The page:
Briefly, the test determines if the PTEN gene is functioning properly, as it is a tumor suppressor gene that is linked with cell regulation. If patients have a low level of the protein, studies have shown a progression of the cancer, while if the levels remain higher, the less chances of the cancer progressing, thus it appears the test can help determine a personalized approach to do battle with cancer, again based on the levels of the PTEN gene in each individual.
The press release also comments about the low levels contribute to the body resisting different cancer drugs with various types of cancer, so this appears to be a break through that will further define cancer treatment plans for patients in order to hopefully bring about a more successful outcome. No word on whether or not this will be covered by insurance plans, but that could come later. BD
Myriad Genetics, Inc. (NASDAQ: MYGN) ( www.myriad.com ) announced today that it is launching its sixth molecular diagnostic product, Prezeon(TM). The product will be marketed to researchers and physicians to assist them in understanding the status of the PTEN gene, which plays a major role in critical cell-signaling pathways. These pathways have been implicated in cancer progression and provide important information that may guide therapeutic decisions. The price per Prezeon test is $500.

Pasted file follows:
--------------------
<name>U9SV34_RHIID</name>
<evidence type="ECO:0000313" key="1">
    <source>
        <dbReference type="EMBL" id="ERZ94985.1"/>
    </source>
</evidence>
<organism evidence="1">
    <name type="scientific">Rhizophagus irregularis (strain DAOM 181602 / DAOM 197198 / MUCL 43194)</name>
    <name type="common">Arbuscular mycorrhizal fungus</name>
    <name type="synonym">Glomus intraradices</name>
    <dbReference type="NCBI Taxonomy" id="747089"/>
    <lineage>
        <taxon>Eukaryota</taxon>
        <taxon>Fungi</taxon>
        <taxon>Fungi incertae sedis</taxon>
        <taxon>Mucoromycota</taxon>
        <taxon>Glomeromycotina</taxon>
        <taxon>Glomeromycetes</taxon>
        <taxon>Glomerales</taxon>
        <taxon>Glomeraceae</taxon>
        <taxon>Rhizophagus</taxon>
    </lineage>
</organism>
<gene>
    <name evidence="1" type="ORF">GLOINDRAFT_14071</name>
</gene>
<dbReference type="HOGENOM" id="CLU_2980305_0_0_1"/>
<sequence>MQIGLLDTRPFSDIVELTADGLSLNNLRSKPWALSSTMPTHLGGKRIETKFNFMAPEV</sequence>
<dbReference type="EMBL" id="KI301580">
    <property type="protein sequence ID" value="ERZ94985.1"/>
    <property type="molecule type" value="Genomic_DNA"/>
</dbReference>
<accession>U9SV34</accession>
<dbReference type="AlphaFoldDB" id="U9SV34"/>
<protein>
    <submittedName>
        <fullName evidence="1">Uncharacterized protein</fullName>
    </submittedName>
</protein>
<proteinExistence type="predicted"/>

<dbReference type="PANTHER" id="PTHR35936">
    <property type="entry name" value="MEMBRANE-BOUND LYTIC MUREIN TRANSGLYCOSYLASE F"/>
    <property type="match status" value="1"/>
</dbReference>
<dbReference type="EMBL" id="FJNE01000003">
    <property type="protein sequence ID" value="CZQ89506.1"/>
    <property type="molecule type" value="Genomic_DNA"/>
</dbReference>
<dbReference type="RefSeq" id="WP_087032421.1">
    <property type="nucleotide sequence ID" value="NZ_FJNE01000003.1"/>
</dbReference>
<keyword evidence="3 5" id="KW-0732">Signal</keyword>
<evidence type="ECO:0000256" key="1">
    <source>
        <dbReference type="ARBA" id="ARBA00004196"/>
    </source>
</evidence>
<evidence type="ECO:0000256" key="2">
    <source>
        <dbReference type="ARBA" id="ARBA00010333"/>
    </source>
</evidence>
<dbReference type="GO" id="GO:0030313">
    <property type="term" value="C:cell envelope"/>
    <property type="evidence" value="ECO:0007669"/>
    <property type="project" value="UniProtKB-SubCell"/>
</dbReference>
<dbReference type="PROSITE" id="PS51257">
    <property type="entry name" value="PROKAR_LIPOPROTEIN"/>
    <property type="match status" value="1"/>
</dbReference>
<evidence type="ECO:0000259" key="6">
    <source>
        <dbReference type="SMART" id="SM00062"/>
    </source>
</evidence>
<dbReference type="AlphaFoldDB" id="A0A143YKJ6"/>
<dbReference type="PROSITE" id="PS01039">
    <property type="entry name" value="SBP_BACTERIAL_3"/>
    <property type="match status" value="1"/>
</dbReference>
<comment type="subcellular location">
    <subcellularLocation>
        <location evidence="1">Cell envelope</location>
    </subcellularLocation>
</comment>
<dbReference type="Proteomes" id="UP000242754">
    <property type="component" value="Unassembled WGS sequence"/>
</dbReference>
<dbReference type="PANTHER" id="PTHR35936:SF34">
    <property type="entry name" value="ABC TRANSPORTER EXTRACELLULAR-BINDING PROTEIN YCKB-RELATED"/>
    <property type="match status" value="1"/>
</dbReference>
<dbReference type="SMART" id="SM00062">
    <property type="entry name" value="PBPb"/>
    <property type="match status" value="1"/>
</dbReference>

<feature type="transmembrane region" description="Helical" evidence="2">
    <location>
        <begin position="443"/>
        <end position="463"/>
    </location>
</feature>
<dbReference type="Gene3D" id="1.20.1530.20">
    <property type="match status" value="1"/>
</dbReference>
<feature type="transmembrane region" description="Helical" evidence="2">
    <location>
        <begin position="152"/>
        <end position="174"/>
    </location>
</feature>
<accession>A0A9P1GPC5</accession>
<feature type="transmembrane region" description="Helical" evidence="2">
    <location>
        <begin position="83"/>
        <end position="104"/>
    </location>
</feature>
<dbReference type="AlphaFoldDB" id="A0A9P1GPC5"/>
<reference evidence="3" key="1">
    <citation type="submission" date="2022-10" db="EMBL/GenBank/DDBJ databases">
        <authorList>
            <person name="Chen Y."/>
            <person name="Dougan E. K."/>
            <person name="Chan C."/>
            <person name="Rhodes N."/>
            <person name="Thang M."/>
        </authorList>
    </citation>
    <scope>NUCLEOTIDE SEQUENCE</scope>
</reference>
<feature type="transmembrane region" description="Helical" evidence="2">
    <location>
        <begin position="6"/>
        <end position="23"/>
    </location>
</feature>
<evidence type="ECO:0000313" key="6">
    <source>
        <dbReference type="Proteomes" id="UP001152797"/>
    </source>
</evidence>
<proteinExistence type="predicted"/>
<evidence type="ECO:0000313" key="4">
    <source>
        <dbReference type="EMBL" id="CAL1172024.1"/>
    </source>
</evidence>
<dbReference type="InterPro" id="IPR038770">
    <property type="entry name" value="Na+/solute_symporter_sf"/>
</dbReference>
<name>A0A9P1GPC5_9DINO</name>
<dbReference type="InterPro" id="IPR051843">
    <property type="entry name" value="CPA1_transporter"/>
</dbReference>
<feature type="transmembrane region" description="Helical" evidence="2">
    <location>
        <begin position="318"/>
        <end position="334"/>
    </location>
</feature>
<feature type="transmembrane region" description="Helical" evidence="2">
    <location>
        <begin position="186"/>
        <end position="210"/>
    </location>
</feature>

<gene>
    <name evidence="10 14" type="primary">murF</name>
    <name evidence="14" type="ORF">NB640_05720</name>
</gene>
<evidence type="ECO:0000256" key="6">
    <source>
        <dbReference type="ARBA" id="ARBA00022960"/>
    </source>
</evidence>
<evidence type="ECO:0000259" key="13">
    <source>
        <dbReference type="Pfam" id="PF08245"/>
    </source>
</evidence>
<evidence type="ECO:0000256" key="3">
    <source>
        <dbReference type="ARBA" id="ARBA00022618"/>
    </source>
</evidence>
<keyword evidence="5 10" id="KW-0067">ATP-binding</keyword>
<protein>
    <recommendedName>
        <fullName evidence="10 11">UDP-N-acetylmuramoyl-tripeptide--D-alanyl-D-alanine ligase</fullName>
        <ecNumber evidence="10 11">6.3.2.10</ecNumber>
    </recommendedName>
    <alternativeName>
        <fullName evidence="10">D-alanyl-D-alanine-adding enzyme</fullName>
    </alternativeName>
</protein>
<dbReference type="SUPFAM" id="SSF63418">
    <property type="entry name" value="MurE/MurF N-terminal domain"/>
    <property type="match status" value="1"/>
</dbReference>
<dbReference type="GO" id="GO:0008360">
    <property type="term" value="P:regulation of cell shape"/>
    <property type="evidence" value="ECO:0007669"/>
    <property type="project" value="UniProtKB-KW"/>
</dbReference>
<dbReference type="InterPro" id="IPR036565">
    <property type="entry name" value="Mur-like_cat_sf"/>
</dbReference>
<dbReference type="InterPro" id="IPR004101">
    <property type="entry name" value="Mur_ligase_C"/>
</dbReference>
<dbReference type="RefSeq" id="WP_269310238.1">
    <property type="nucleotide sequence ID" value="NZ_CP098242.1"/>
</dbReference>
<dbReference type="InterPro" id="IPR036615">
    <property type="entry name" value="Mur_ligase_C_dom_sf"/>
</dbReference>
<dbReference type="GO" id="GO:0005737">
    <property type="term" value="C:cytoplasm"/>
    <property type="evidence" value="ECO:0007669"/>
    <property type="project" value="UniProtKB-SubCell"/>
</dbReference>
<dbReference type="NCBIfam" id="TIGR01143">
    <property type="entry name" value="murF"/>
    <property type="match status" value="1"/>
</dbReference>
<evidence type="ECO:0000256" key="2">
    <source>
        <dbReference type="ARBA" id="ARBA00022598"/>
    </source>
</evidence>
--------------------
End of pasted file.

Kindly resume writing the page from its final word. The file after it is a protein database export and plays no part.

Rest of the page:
Myriad discovered the PTEN gene, as reported in the journal Nature Genetics in 1997, and has been awarded four U.S. patents and has several additional patents pending on the PTEN gene, protein and antibody, as well as their use in molecular diagnostic assays. PTEN has been shown to be involved in many cancers, including cancer of the prostate, breast, colon, lung, brain, skin, uterus, kidney, bladder, blood, ovary and lymphatic system.
PTEN is a major component of the mTOR and EGFR cell-signaling pathways that are targeted by many cancer drugs and it is believed to play an important role in determining a patient's sensitivity to a range of cancer chemotherapeutics. PTEN loss is associated with resistance to certain drugs and sensitivity to others, suggesting the potential to determine the most effective chemotherapy for patients. In prostate cancer, PTEN loss has been correlated with onset of androgen-independent growth in tumors. In breast cancer treatment, several recent studies have shown an association between PTEN loss of function and resistance to Herceptin® in HER2-positive patients.